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some sign-interpreted performances;
a tape cassette sent with tickets containing a
description of stage sets; and
a special hotline with information on available shows for
persons with visual impairment.
Despite these advances, there is still a long unfinished
agenda with respect to equal access to tourism and recreation
facilities for handicapped persons.
Advances have been made in
equality of access to travel opportunities for those who are
handicapped or ill.
But these advances have not always kept pace
with gains in other forms of equality.
The Architectural and Transportation Barriers Compliance
Board has received 944 written complaints about barriers since it
was established, and 822 have yet to be resolved.
One-hundred-and-twenty-eight of those complaints were received
this year alone.
The most common complaints were about lack of
curb cuts, ramps and automatic doors.
Facilities in New York
State, Washington, D.C., and California were the object of the
of all complaints this year.
Few restaurant menus are printed in braille.
and waitresses have been trained to tell blind patrons the
location on the table of food items, for example, in terms of "12
Rental cars with hand controls are not available at all of
our major cities.
The only commercial aircraft with wheelchair accessible
restroos are the new-generation Boeing 767s and Airbus
Few airlines will transport wheelchairs
powered by wet-cell batteries.
The State of Hawaii requires a 120-day quarantine for all
dogs entering the state, including guide dogs.
Many passengers who are sight-impaired may have special problems in coping with airport security devices and in comprehending in-flight demonstrations of safety features and
survival equipment such as life vests, oxygen masks and emergency
Policies and practices for accommodating handicapped
pasengers are not uniform.
At least one trunk airline and some
intrastate carriers will not transport wheelchairs.
the handicapped traveler often varies from airport to airport,
even on the same airline and even if the carrier's corporate
policy prohibits discrimination against disabled persons.
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the most fair and equitable policy doesn't always filter down to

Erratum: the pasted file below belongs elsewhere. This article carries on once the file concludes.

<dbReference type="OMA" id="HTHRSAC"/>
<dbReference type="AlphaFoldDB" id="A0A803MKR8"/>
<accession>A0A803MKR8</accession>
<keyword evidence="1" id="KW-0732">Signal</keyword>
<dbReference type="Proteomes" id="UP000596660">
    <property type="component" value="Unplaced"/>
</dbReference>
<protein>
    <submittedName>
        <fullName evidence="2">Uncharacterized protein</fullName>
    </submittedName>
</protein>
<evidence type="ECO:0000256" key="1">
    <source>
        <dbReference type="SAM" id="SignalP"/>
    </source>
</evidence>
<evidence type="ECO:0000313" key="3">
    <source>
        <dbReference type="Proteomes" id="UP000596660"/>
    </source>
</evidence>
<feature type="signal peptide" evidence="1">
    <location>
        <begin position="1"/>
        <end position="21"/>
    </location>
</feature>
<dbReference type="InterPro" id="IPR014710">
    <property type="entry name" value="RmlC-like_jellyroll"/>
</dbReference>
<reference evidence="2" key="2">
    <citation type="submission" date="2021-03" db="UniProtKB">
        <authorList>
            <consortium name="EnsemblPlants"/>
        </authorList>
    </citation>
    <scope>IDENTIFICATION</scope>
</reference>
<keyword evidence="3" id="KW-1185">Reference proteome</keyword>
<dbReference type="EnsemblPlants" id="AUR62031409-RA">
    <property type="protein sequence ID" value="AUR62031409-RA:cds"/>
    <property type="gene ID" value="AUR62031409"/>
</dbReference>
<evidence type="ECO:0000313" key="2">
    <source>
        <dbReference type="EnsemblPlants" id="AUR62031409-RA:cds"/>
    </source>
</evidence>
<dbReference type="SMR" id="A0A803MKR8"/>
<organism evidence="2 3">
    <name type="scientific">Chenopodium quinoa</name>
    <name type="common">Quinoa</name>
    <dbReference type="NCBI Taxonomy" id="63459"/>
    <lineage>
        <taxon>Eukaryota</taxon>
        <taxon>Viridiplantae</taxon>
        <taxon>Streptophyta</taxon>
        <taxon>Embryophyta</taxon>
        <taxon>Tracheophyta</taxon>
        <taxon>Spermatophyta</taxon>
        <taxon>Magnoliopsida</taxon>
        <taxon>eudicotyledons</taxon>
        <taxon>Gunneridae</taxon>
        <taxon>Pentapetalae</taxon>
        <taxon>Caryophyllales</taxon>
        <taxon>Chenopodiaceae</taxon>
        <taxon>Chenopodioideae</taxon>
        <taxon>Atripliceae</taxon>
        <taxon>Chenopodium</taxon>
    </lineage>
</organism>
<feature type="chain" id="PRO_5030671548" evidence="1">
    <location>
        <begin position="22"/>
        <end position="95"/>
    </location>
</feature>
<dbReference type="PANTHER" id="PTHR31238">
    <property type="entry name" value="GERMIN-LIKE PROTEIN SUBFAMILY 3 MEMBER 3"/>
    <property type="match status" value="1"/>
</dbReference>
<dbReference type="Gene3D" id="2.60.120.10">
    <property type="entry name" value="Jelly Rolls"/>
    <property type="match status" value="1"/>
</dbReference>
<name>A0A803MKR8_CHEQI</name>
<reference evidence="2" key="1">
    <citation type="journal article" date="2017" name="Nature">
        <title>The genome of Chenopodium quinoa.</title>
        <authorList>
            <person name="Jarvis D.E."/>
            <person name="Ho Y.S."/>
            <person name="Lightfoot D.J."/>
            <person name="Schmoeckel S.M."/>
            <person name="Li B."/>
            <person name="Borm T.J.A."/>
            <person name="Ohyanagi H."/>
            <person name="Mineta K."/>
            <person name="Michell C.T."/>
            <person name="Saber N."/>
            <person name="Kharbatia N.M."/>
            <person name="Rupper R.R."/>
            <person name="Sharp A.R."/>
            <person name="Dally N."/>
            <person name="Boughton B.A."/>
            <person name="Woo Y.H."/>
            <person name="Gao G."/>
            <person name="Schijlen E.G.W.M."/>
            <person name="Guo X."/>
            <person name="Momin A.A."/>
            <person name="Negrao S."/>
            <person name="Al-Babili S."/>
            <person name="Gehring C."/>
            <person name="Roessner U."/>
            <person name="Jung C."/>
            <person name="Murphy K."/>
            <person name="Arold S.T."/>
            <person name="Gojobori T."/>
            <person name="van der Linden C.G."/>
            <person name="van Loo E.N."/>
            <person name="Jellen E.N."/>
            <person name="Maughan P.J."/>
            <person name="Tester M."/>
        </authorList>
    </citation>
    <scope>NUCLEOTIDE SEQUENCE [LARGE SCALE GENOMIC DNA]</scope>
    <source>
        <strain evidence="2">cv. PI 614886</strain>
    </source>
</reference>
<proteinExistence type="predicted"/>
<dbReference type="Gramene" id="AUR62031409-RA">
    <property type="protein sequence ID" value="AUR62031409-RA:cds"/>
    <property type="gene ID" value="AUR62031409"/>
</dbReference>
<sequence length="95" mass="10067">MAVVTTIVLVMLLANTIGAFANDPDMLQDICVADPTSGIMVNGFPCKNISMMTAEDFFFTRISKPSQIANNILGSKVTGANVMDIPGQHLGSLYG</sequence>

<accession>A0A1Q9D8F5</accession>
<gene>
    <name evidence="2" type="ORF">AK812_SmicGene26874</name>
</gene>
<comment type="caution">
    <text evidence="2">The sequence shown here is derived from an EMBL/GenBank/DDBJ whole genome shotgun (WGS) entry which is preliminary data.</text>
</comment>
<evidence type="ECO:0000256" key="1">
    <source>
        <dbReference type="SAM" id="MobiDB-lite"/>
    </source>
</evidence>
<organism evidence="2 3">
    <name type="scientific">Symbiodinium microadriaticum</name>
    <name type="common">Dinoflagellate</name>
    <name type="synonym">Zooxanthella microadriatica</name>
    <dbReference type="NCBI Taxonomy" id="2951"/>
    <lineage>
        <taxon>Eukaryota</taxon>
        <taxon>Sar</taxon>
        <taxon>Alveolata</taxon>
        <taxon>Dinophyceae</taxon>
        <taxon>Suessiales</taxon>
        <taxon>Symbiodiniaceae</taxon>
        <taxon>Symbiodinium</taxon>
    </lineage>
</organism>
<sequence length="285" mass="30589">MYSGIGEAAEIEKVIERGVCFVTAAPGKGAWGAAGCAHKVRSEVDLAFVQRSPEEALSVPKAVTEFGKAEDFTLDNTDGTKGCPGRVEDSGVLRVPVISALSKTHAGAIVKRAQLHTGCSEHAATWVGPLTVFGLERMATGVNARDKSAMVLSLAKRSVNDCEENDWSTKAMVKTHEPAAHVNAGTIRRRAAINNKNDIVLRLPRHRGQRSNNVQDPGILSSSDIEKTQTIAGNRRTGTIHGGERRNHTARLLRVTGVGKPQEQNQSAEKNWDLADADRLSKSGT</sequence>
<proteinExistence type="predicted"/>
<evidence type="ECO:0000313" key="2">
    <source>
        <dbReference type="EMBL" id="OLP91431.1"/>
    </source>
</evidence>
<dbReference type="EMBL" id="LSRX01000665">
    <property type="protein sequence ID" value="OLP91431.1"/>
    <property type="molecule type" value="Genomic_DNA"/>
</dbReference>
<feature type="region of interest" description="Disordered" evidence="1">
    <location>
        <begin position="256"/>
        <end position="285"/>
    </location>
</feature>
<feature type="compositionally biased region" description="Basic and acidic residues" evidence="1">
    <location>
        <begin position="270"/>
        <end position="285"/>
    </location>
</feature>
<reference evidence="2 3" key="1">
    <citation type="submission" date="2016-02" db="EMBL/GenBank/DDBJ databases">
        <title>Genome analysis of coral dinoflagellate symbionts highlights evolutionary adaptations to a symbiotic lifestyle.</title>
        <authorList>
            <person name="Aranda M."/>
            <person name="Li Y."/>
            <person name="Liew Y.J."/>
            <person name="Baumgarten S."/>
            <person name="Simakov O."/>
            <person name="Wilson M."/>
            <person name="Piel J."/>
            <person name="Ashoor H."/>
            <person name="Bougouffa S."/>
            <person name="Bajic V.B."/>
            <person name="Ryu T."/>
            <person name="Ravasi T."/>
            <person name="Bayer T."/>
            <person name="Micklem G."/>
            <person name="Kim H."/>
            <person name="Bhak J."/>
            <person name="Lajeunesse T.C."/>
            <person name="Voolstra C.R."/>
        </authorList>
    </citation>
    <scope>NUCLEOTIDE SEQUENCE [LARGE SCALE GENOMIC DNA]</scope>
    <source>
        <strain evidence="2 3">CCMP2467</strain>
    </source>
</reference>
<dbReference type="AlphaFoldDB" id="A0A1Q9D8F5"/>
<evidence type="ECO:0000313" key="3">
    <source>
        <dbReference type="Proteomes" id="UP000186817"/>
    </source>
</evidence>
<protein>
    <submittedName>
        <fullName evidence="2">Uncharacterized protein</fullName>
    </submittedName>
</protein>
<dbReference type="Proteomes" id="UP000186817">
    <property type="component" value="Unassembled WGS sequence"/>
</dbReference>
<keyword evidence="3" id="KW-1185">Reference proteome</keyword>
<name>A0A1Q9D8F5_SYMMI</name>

the operating level, and when it does, it isn't always uniformly
administered and executed.
One major U.S. carrier went so far as
to produce a training film to instruct its employees in the
application of its policy toward the handicapped traveler, and
the policy was to accommodate the disabled passenger to the
maximum extent possible. Yet, a handicapped passenger attempting to deplane from one of that carrier's aircraft at Dulles
International Airport was informed by an airline employee that
wheelchairs were not permitted aboard mobile lounges.
passenger waited in the aircraft for more than an hour after
other passengers had deplaned before finally being assisted to
Even though the addition of onboard wheelchairs to 767s represents a significant breakthrough for the handicapped passenger, there is no existing standard, Federal or otherwise,
which requires such wheelchairs to be equipped with a seat belt.
In one incident I was informed of recently, a paraplegic
passenger using a beltless wheelchair fell from the chair.
Similar deficiencies exist in non-transport facilities
designed for the disabled traveler.
An official of the
Architectural and Transportation Barriers Compliance Board, himself a handicapped person, recently described some which he
encountered in traveling cross-country to assume his new post in
He used a directory put out by a major U.S. motel
chain which has made a conscientious effort to provide necessary
facilities for handicapped persons.
At one motel described in
the directory as "accessible", and where he stopped for the
night, there was an extra-wide bathroom door, permitting the entry of a wheelchair, and grab bars around the bathtub. There
was also a grab bar around the toilet
making it inaccessible
According to the Society for the Advancement of Travel for
the Handicapped, wheelchair access motor coaches are in short
supply and several dozen are needed immediately, nationwide.
The celebrated Israeli violinist Itzhak Perlman, partially paralyzed by polio, estimates that architectural barriers still deny 30 to 50 million handicapped Americans the right to enjoy
the arts, a common reason for travel.
Many barriers which impede travel by handicapped persons are restrooms on interstate buses are generally not
most resistant to change in the less-expensive transport modes:
wheelchairs are not routinely available, as they are at airports, to carry the physically-disabled from the ticket counter to the boarding platform, or from the
platform to the curb, at many train stations and bus
wheelchair accessible, nor are train or subway station
arrival and departure announcements and "all-aboard"
calls cannot always be communicated in a timely fashion
to rail passengers suffering from a hearing disorder.
State governments have taken steps to expand travel and tourism opportunities for handicapped persons, and nearly every
state has a "barriers" law requiring public spaces to be
However, some handicapped individuals report that
application and enforcement of the law often differ from state to
state and even from locale to locale within a state.
The American National Standard Institute has developed
design standards to ensure accessibility to buildings, but there
are no similar standards defining "accessibility" in
These and similar problems affect large numbers of Americans. Although the reliability of available data has been subject to
question, the data we do have indicate that the number of our
handicapped citizens is not decreasing; it's growing larger every year. Today, there are more individuals with "activity